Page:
University of Cambridge > Talks.cam > Biophysical Seminars > Self-entangled misfolded structures are the molecular bridge connecting synonymous mutations to long-timescale changes in protein structure and function

Self-entangled misfolded structures are the molecular bridge connecting synonymous mutations to long-timescale changes in protein structure and function

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Synonymous mutations, which alter an mRNA sequence but not the encoded protein sequence, have been found to alter the long-timescale function of proteins, including the specific activity of enzymes and the ability of proteins to form oligomers. It is unknown how synonymous mutations lead to such changes in protein structure and function, and why these altered structures are not fixed by the proteostasis machinery. Here, we address this gap in our knowledge using a combination of multi-scale molecular modeling, high-throughput simulations, and meta-analysis of the literature. We first show that across the E. coli cytosolic proteome many nascent proteins populate subpopulations of long-lived kinetically trapped states that are near native like but likely have reduced functionality due to localized misfolding. We then show, using coarse-grained simulations, that these near-native misfolded states can bypass E. coli chaperones because they expose similar hydrophobic surface area as the native state. We then demonstrate, through a meta-analysis of the experimental literature, that in vitro it is common for appreciable subpopulations of proteins to be misfolded, non-functional but bypass chaperones. Finally, using multi-scale modeling, we demonstrate that population shifts in kinetically trapped entangled states brought about by synonymous mutations explain the resulting changes in the specific activity of proteins. These studies indicate that there is a fourth fate of proteins in cells – near-native, soluble misfolded states that bypass the proteostasis machinery whose populations are influenced by changes in translation elongation speed. These results motivate future experimental efforts to demonstrate the existence of these entangled structures, and the influence this ‘dark proteome’ has on phenotype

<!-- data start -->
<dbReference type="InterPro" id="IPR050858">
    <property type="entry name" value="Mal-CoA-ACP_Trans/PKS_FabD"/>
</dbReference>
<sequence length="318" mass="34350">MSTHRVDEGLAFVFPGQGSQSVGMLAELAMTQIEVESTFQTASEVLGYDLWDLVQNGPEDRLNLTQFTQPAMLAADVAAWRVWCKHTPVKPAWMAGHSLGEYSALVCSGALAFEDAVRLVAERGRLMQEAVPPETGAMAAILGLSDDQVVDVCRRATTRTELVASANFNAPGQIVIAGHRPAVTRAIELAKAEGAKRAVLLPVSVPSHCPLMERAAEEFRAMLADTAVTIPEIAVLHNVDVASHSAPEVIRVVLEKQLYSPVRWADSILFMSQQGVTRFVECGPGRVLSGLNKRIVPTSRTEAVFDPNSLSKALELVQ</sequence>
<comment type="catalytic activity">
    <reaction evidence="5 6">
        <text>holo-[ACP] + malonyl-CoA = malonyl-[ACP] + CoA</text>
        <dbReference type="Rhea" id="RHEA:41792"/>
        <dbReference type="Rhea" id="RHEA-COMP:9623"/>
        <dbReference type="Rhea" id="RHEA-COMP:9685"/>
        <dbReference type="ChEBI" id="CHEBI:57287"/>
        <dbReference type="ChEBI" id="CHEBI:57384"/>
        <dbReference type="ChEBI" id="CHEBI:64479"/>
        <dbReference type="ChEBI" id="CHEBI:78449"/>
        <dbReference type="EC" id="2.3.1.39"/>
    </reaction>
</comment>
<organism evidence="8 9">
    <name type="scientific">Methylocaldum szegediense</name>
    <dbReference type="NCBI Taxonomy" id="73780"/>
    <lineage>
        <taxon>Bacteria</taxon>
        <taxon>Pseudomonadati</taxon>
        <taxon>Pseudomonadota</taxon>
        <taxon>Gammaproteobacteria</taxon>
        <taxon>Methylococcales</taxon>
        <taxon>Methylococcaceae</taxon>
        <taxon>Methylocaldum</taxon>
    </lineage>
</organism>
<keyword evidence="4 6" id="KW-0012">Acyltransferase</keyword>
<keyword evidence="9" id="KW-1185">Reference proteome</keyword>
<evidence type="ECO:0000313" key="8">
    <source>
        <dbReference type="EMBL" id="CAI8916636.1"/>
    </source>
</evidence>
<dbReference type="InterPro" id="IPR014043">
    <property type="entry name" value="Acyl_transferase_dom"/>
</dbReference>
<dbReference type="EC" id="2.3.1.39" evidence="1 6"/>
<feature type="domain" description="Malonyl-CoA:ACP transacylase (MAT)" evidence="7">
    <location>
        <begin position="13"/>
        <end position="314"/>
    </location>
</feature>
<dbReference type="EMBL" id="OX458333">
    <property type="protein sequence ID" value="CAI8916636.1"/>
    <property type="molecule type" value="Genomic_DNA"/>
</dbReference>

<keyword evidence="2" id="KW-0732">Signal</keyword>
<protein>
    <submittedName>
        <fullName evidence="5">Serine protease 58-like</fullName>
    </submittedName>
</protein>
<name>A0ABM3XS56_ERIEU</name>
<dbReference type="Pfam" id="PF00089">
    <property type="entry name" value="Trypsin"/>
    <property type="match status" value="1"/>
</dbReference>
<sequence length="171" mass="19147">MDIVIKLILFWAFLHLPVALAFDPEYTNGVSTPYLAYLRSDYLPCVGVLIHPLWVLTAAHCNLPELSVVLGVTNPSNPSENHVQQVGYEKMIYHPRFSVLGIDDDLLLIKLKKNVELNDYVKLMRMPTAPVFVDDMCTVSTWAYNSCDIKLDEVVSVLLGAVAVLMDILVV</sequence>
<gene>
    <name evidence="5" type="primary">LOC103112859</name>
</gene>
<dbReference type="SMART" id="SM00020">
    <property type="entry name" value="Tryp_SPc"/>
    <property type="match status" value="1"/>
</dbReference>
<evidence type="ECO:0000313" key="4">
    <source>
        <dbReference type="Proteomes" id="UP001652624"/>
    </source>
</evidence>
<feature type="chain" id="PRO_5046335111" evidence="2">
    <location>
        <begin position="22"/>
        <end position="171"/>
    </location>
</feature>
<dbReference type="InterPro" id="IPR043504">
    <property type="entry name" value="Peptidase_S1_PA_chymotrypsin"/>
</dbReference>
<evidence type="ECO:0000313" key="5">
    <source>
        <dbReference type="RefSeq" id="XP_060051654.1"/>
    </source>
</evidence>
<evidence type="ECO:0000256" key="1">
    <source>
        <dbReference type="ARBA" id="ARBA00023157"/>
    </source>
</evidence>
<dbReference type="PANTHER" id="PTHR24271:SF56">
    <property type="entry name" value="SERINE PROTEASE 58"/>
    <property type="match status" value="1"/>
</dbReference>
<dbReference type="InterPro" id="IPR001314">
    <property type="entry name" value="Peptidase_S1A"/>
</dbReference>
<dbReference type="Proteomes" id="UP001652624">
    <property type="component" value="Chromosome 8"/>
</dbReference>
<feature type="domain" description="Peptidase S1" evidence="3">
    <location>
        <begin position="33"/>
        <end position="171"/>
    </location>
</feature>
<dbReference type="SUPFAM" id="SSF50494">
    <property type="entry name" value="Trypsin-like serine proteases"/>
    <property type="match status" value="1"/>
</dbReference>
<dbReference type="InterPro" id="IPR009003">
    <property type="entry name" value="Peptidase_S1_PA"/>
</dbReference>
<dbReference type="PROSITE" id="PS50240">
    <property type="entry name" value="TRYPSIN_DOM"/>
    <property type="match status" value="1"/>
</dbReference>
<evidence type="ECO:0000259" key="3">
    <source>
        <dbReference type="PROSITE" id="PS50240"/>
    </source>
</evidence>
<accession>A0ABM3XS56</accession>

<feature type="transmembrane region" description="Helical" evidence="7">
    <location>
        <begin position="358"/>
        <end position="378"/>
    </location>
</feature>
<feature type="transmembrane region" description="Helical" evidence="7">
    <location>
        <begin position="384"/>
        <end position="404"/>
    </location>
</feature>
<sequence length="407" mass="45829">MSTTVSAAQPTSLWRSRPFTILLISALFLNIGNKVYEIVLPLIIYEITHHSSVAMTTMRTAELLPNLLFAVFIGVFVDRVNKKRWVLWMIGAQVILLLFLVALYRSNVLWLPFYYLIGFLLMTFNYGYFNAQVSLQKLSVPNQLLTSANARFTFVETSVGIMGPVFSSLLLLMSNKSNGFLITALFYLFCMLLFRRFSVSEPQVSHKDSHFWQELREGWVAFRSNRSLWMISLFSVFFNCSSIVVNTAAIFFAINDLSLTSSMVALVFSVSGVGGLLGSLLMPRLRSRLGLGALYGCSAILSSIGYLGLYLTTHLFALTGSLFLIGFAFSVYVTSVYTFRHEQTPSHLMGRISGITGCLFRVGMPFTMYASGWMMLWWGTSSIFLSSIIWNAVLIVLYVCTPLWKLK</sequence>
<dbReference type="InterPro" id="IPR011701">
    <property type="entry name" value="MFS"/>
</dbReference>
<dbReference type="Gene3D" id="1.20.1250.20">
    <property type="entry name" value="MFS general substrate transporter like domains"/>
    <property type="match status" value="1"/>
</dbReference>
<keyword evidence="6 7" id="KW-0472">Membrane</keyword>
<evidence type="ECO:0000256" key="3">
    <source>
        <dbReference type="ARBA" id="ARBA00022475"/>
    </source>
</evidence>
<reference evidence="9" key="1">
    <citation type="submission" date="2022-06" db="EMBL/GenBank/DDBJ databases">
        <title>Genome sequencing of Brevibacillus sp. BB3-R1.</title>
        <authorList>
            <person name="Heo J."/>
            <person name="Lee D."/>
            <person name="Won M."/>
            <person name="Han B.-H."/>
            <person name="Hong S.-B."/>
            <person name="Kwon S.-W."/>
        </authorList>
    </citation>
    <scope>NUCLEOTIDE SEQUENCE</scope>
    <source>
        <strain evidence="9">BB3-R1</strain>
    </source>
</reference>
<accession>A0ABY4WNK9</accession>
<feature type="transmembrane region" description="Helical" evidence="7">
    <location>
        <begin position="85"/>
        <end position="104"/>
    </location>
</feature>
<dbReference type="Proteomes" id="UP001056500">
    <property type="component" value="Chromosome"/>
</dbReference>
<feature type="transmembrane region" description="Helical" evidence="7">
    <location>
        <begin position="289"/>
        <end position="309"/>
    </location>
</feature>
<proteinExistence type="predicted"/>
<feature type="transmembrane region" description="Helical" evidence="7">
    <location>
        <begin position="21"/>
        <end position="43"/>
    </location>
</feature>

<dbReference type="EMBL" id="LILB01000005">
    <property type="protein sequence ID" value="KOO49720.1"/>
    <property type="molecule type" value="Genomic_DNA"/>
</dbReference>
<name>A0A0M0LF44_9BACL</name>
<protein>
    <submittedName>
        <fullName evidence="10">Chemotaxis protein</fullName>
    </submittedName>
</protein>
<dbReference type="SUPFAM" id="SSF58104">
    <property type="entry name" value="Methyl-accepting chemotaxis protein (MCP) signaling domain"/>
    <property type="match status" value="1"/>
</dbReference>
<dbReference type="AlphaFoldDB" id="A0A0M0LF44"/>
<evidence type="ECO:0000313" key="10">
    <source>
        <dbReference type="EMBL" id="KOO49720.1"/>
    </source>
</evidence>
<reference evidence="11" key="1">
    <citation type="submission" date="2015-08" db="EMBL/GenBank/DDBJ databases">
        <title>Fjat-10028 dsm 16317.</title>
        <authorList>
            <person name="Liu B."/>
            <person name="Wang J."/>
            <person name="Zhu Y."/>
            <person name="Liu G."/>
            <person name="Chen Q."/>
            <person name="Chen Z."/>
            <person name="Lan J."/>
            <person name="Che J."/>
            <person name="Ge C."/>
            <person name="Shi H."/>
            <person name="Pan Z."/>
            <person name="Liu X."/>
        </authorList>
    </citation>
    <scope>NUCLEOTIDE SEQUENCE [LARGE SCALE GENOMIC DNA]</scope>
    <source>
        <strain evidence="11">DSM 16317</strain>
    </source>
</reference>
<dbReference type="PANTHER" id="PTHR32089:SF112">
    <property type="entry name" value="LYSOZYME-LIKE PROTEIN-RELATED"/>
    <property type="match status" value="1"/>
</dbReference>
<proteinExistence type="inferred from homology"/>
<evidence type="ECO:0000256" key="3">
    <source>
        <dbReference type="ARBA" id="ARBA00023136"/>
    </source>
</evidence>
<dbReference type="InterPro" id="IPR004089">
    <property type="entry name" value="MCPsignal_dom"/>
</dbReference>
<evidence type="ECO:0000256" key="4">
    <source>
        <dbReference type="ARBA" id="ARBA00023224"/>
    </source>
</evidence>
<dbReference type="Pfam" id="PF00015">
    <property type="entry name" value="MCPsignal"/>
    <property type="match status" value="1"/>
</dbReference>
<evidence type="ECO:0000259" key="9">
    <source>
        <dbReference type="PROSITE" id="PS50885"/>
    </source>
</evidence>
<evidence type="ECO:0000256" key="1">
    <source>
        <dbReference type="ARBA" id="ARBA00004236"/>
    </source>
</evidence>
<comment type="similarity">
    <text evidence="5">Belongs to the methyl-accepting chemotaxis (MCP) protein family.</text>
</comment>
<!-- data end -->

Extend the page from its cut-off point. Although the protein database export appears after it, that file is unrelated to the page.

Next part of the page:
This talk is part of the Biophysical Seminars series.

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